How exactly can AI assist with contract negotiation?
Customers are using us, for example Hitachi and Yokogawa, uses the AI to do the first pass of a review for any of the low value high volume contracts that come through, such as NDAs, sales agreements, and employment contracts. Our AI conceptually understands what’s normal for the business, and then will adjust, highlight and flag parts of clauses that are contentious or need further review.
This negotiation piece is really key in this day and age as it helps retain institutional knowledge. As a company, you will know how how you negotiated these different types of contract.
The AI gives insights into what you’ve agreed to in the past and what you might not have. Lawyers and in-house teams can find comfort in the fact that no stone is left unturned.
What do you make of the whole GPT ‘movement’?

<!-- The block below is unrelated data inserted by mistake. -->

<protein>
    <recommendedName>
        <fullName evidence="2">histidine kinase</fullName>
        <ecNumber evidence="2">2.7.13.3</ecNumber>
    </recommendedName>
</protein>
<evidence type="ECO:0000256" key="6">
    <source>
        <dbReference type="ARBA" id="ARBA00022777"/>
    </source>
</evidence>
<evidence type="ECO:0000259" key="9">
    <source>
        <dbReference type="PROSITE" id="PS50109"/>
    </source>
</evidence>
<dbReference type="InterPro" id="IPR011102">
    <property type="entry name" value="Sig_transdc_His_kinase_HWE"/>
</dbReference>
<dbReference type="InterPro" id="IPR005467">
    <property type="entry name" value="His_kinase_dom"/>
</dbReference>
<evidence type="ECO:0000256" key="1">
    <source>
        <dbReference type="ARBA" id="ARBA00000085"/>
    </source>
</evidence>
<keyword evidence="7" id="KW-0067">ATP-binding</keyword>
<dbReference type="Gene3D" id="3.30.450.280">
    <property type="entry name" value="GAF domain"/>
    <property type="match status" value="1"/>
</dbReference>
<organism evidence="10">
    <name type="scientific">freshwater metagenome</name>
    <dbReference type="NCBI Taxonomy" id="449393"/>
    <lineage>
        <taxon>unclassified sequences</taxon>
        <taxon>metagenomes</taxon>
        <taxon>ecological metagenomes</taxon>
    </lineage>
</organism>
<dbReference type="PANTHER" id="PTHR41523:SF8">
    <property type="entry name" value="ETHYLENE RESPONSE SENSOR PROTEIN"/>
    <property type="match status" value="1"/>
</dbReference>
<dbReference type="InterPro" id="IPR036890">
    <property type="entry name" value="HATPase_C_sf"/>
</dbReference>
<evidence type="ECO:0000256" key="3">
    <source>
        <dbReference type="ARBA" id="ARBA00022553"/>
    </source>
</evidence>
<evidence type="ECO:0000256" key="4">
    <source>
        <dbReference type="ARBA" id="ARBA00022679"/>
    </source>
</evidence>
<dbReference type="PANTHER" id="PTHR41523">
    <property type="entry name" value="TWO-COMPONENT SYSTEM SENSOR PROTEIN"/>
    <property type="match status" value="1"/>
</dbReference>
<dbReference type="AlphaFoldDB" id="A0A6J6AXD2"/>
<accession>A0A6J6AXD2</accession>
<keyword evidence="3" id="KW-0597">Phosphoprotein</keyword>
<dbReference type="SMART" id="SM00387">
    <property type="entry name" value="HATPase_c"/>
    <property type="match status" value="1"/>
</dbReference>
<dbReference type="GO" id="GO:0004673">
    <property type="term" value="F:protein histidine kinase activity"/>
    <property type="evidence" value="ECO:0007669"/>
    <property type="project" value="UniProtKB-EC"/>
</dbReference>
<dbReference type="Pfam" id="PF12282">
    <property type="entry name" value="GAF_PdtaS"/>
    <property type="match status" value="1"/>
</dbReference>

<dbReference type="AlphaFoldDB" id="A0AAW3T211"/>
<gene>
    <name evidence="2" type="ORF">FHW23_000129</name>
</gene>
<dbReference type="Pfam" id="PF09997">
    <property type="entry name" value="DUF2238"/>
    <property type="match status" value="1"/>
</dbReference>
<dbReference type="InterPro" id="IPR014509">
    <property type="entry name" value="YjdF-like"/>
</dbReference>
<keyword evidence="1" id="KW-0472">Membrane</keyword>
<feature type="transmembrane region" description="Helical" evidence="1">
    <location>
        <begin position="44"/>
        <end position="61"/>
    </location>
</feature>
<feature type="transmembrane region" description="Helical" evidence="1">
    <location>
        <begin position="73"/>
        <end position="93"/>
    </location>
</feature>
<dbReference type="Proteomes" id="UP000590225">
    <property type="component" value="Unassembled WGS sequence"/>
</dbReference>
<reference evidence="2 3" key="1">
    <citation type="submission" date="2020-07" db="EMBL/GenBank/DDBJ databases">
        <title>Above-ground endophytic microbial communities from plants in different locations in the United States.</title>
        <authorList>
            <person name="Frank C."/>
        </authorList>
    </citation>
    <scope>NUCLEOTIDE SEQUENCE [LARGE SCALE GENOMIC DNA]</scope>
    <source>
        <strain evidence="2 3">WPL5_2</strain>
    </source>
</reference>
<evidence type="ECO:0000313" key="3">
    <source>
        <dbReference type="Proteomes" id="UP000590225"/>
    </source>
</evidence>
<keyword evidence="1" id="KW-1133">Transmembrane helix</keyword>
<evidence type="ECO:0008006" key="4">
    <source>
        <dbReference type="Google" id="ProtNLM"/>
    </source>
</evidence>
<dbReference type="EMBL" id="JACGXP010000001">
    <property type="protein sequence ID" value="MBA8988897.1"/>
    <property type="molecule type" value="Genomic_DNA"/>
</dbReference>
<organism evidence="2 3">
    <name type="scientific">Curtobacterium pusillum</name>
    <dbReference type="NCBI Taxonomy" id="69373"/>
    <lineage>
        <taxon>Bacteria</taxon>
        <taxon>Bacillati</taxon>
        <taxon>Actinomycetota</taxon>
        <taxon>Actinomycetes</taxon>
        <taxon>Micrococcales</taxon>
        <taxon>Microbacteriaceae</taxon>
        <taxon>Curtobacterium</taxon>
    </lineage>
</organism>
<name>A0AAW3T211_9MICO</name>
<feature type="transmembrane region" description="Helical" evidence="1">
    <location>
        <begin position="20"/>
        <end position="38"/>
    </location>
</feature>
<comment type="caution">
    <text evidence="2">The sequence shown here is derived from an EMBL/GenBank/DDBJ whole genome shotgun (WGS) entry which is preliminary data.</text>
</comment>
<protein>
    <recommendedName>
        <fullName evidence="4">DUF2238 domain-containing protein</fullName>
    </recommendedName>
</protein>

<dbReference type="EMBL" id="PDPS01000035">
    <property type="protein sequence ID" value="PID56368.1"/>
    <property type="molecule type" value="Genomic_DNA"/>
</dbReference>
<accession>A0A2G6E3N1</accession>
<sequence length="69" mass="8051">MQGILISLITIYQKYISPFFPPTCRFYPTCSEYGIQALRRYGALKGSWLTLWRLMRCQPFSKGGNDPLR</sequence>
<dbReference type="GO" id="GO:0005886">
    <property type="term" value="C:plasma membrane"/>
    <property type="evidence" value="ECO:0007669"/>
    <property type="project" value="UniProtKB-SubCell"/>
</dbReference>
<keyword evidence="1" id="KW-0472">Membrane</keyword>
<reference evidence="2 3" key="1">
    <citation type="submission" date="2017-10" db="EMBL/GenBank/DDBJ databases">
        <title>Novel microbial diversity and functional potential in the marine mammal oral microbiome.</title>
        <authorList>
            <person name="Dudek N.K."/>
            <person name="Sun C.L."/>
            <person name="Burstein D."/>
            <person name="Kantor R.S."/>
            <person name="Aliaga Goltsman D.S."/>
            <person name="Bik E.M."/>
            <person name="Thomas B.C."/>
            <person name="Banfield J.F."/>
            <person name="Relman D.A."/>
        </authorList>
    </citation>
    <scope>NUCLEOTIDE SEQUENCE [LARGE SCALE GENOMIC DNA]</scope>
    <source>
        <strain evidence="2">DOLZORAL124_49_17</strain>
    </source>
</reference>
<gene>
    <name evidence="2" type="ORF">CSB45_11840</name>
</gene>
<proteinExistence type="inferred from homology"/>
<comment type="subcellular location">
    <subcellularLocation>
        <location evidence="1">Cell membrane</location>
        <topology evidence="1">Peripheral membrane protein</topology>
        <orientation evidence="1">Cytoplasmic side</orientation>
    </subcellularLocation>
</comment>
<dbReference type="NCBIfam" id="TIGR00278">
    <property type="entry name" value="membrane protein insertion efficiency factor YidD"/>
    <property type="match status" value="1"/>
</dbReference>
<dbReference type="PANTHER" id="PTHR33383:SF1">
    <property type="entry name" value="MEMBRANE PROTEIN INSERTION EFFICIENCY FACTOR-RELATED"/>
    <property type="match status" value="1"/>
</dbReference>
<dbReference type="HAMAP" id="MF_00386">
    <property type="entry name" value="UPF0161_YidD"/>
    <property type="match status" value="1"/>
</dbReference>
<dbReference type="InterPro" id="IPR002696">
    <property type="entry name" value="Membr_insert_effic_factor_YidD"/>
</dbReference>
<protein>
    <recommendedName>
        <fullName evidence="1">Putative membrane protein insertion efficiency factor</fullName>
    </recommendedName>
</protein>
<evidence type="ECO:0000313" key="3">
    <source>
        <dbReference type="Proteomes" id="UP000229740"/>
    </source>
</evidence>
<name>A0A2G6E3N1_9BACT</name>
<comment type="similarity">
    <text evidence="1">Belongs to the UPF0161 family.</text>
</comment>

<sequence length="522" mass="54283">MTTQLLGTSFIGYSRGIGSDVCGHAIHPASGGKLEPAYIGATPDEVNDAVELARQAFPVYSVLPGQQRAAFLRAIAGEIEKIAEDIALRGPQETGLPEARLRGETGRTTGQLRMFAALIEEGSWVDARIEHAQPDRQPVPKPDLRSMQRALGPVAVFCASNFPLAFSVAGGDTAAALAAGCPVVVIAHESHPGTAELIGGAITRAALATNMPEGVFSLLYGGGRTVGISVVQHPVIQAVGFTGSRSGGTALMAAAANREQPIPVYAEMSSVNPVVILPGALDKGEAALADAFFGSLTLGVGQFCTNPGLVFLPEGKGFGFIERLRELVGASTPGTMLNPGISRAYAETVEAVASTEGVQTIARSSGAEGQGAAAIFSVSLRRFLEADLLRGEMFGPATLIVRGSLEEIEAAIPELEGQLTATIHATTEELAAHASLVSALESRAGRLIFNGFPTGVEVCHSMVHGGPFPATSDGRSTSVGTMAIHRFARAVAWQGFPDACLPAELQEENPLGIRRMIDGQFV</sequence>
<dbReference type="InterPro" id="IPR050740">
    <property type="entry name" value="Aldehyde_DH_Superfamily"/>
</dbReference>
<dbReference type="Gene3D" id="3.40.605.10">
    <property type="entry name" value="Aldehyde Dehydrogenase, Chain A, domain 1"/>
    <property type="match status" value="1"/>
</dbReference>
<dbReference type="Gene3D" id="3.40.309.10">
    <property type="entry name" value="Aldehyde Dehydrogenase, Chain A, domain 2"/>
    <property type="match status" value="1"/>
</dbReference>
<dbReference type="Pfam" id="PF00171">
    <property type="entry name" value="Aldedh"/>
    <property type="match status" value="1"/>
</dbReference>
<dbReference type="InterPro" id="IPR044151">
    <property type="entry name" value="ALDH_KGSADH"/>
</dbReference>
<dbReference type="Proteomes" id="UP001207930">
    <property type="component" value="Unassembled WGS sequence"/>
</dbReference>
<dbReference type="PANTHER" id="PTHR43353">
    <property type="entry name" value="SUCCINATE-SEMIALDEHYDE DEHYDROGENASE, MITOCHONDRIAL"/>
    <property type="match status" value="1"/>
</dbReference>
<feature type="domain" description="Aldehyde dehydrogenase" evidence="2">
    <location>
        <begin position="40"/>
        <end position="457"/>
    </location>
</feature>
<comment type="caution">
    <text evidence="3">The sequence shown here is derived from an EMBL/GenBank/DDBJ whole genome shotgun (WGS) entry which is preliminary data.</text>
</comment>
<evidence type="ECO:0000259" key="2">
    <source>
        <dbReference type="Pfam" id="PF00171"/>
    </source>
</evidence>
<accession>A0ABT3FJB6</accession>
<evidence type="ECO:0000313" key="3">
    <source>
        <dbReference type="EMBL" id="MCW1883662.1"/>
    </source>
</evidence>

I’m so excited. My grandmother called me up and was like ‘what’s this ChatGPT, oh I think I suddenly get what your AI does!’. I said, ‘well, we’re not ChatGPT, but yes finally you can see what [we’re doing]!’
It’s made it much more tangible to anyone, the benefits of it. Lawyers, historically, have been quite sceptical of AI, but that has changed massively, and AI has managed to open up those doors.
But how does Luminance differ from ChatGPT?
ChatGPT is a generalist. It’s been trained over the whole internet. At Luminance, we’re specialists. We’ve been using large language models before most people even knew about large language models. We call ours the legal pre-trained transformer. Our AI has been trained over specific legal documents and verified by legal specialists. That’s key. That’s where the differences are.
In the legal environment, if you’re using AI, you need to know it’s accurate, or that it’s explainable. And that if it doesn’t know the answer it tells you it doesn’t know the answer. The way Chat GPT has been built is that it sounds plausible, but it has been built to give you an answer come what may. Lawyers don’t want that.